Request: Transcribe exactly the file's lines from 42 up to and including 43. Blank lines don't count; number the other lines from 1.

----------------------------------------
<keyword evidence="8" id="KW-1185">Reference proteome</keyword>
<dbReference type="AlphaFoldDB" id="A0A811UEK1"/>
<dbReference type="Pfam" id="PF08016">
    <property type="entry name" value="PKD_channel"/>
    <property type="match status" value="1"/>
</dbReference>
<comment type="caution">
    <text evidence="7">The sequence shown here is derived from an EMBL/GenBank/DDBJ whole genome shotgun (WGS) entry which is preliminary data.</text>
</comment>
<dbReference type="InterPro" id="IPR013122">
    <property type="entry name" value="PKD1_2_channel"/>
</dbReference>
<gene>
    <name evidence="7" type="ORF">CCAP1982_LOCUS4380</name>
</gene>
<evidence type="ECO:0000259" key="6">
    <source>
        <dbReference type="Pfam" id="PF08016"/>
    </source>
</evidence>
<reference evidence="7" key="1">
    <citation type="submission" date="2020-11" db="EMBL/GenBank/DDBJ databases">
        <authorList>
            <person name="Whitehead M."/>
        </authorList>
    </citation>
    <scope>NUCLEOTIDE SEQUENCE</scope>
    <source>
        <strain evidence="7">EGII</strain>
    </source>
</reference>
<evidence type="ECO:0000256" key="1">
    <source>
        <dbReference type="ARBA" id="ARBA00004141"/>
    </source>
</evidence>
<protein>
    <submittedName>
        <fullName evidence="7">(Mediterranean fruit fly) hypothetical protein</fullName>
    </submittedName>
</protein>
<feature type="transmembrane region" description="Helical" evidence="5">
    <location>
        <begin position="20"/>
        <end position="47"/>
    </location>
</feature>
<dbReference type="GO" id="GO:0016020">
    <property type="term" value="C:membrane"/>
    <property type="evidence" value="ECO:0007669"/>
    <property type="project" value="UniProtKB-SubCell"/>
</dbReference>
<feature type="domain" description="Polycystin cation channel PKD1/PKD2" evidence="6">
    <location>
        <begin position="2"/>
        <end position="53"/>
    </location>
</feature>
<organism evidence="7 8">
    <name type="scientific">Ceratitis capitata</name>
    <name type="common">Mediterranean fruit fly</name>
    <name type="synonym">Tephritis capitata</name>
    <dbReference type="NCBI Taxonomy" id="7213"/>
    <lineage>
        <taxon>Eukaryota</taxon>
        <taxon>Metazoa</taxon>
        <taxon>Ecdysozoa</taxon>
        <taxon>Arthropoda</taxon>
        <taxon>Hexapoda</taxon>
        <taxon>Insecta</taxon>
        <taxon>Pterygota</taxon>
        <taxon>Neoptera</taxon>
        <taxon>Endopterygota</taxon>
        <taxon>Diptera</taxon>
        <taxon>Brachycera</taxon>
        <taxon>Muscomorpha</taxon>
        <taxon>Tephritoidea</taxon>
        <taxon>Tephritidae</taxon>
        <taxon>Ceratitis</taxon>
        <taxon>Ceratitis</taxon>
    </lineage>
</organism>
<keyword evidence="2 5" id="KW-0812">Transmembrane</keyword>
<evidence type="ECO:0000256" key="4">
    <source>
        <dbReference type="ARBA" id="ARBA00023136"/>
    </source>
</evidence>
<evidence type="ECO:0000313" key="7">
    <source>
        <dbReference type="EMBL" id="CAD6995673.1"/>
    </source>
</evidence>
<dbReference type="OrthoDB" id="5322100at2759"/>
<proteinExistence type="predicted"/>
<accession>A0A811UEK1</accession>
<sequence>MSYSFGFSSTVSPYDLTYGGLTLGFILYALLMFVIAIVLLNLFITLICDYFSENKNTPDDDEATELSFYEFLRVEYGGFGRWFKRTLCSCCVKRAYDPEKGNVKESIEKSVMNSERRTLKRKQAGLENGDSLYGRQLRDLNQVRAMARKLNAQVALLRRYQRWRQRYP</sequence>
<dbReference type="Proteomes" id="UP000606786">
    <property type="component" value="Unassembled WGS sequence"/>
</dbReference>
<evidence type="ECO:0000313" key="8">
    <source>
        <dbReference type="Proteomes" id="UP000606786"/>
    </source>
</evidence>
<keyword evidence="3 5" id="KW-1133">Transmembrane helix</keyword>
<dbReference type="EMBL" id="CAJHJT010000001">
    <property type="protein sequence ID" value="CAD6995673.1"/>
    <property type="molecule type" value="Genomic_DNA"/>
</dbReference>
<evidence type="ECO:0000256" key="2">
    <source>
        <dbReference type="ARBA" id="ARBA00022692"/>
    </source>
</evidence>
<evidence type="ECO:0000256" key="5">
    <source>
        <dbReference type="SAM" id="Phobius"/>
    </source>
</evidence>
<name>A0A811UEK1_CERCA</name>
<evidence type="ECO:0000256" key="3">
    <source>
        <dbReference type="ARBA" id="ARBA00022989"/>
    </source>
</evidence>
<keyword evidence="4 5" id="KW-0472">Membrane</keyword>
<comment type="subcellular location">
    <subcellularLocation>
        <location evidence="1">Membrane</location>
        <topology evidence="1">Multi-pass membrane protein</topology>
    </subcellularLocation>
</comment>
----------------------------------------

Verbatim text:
<feature type="transmembrane region" description="Helical" evidence="5">
    <location>